Cortese M, Riise T, Bjørnevik K, Myhr KM; Multiple Sclerosis Conscript Service Database Study Group. Body size and physical exercise, and the risk of multiple sclerosis. Mult Scler. 2017: 1352458517699289
BACKGROUND: Whether large body size increases multiple sclerosis (MS) risk in men is not well understood. Concurrently, physical exercise could be an independent protective factor.
OBJECTIVE: To prospectively investigate the association between body mass index (BMI) and aerobic fitness, indicators of body size and exercise, and MS risk in men.
METHODS: We performed a population-based nested case-control study within the historical cohort of all Norwegian men, born in 1950-1975, undergoing mandatory conscription at the age of 19 years. 1016 cases were identified through linkage to the Norwegian MS registry, while 19,230 controls were randomly selected from the cohort. We estimated the effect of BMI and fitness at conscription on MS risk.
RESULTS: Higher BMI (≥25 vs 18.5-<25 kg/m2) was significantly associated with increased MS risk (adjusted relative risk (RRadj) = 1.36, 95% confidence interval (CI): 1.05-1.76). We also found a significant inverse association between aerobic fitness (high vs low) and MS risk independent of BMI (RRadj = 0.69, 95% CI: 0.55-0.88, p-trend = 0.003), remaining similar when men with MS onset within 10 years from conscription were excluded ( p-trend = 0.03).
CONCLUSION: These findings add weight to evidence linking being overweight to an increased MS risk in men. Furthermore, they suggest that exercise may be an additional modifiable protective factor for MS.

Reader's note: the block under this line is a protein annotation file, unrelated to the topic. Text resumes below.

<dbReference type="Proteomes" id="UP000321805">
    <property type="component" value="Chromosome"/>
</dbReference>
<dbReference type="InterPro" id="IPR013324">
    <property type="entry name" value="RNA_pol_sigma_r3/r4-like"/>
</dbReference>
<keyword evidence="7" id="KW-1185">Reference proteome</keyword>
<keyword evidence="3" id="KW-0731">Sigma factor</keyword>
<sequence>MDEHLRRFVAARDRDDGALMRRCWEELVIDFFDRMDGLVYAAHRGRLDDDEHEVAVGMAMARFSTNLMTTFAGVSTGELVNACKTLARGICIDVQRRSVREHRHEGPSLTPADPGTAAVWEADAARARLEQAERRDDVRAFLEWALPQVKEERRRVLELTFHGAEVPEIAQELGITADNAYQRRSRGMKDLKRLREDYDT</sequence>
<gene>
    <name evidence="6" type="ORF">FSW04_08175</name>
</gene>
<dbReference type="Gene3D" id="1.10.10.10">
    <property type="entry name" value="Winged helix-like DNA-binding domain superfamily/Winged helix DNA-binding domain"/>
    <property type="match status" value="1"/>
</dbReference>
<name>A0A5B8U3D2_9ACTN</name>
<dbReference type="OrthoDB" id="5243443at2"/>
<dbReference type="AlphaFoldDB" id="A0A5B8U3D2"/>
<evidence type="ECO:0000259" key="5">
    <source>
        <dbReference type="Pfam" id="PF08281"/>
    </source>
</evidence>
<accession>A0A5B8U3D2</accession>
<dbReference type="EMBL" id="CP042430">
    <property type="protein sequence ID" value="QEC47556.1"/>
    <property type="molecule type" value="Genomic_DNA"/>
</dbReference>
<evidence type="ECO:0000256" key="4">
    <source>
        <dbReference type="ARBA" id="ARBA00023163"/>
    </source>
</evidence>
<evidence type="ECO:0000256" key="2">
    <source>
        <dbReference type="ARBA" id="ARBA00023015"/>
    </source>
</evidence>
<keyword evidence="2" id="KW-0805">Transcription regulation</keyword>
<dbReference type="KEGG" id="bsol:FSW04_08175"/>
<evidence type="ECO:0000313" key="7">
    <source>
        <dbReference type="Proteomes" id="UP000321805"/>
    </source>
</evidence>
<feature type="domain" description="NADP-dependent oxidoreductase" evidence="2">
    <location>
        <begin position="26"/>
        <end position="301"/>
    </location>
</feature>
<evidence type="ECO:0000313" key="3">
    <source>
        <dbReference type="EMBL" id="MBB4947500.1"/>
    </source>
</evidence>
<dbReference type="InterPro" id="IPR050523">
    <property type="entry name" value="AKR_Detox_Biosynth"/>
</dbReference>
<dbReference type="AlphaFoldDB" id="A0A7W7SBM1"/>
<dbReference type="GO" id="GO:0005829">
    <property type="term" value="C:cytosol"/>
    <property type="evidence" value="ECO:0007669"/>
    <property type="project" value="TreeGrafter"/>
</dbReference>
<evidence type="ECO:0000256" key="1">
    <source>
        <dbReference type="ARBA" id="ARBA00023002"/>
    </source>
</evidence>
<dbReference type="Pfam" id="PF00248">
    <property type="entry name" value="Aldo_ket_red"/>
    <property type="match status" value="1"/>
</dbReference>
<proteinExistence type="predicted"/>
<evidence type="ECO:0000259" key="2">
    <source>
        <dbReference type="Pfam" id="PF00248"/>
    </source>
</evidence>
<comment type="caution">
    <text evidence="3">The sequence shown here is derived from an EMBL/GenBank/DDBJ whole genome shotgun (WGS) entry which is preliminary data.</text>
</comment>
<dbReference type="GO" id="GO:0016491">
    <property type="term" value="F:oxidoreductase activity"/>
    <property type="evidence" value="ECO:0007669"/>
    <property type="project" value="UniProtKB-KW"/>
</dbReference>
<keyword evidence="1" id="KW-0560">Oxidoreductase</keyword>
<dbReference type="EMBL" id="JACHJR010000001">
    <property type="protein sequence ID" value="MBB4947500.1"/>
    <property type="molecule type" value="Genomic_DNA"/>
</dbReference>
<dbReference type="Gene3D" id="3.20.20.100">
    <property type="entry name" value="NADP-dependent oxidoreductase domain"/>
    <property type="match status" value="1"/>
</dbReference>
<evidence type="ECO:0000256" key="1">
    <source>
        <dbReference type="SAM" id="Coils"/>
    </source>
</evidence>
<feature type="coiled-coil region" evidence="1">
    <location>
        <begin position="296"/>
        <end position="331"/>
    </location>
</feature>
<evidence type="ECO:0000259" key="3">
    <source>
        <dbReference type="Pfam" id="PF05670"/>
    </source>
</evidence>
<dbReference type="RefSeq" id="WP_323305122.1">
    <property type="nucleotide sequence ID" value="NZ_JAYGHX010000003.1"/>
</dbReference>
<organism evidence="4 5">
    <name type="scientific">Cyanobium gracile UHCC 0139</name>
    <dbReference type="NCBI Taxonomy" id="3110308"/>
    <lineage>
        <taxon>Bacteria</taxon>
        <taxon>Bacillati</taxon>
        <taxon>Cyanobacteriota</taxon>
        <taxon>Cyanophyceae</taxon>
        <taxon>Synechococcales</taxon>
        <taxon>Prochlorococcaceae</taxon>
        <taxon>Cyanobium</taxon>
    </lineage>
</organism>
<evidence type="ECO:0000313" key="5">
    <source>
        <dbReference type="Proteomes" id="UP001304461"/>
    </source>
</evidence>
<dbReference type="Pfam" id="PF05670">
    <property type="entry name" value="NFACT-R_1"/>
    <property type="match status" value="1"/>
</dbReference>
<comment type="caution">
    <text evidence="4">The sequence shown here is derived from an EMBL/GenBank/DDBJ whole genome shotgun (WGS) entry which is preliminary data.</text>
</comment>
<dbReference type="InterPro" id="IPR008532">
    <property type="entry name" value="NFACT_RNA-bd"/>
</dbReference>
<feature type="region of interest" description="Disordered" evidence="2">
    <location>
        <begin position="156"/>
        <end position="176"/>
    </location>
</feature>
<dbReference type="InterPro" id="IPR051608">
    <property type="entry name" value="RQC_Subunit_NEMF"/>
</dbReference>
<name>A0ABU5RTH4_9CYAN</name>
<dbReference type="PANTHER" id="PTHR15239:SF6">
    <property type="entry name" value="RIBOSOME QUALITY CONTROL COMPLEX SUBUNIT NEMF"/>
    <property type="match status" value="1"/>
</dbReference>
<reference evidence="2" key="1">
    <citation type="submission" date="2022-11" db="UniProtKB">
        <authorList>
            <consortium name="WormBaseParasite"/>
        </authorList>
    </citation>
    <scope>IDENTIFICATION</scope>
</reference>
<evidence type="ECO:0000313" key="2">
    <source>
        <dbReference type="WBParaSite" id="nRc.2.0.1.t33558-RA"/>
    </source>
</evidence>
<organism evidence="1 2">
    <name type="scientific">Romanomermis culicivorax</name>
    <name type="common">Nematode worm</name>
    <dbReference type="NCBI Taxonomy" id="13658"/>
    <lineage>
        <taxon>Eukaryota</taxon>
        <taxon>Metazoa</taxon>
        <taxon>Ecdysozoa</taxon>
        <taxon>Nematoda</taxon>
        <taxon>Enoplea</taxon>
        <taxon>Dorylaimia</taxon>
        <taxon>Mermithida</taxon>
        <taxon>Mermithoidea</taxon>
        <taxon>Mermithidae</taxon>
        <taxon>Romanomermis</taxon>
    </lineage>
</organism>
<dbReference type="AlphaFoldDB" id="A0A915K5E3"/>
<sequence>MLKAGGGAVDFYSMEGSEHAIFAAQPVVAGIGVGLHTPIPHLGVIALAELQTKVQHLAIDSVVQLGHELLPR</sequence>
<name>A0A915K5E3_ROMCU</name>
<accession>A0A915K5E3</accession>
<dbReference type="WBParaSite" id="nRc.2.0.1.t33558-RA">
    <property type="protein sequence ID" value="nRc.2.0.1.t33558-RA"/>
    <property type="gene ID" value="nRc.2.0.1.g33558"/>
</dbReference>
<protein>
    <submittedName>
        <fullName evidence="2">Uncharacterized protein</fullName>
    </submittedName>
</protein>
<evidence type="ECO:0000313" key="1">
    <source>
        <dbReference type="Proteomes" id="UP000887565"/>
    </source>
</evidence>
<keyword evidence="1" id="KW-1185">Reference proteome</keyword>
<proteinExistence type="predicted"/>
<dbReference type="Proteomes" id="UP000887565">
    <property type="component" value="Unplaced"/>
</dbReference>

We have been talking about whether tallness makes a difference in accumulation of disability....I'm sure profG has an answer for this, but this study could perhaps of done it, instead it talks about Body mass index which is a mixture of weight and height. It says if you have a higher BMI you are at an increased risk of developing MS, which is not the same as reporting whether BMI affects the course. In this study it indicates a higher BMI is associated with an increased risk of MS. Likewise the more fit you were the less likely you were to develop MS. This aspect is a modifiable risk factor however one can put an argument that maybe rather than cause it could be effect, so people with MS, pre-diagnosis MS may be more likely to be less fit and perhaps more sedantry leading to weight gain. So size matters..small is best.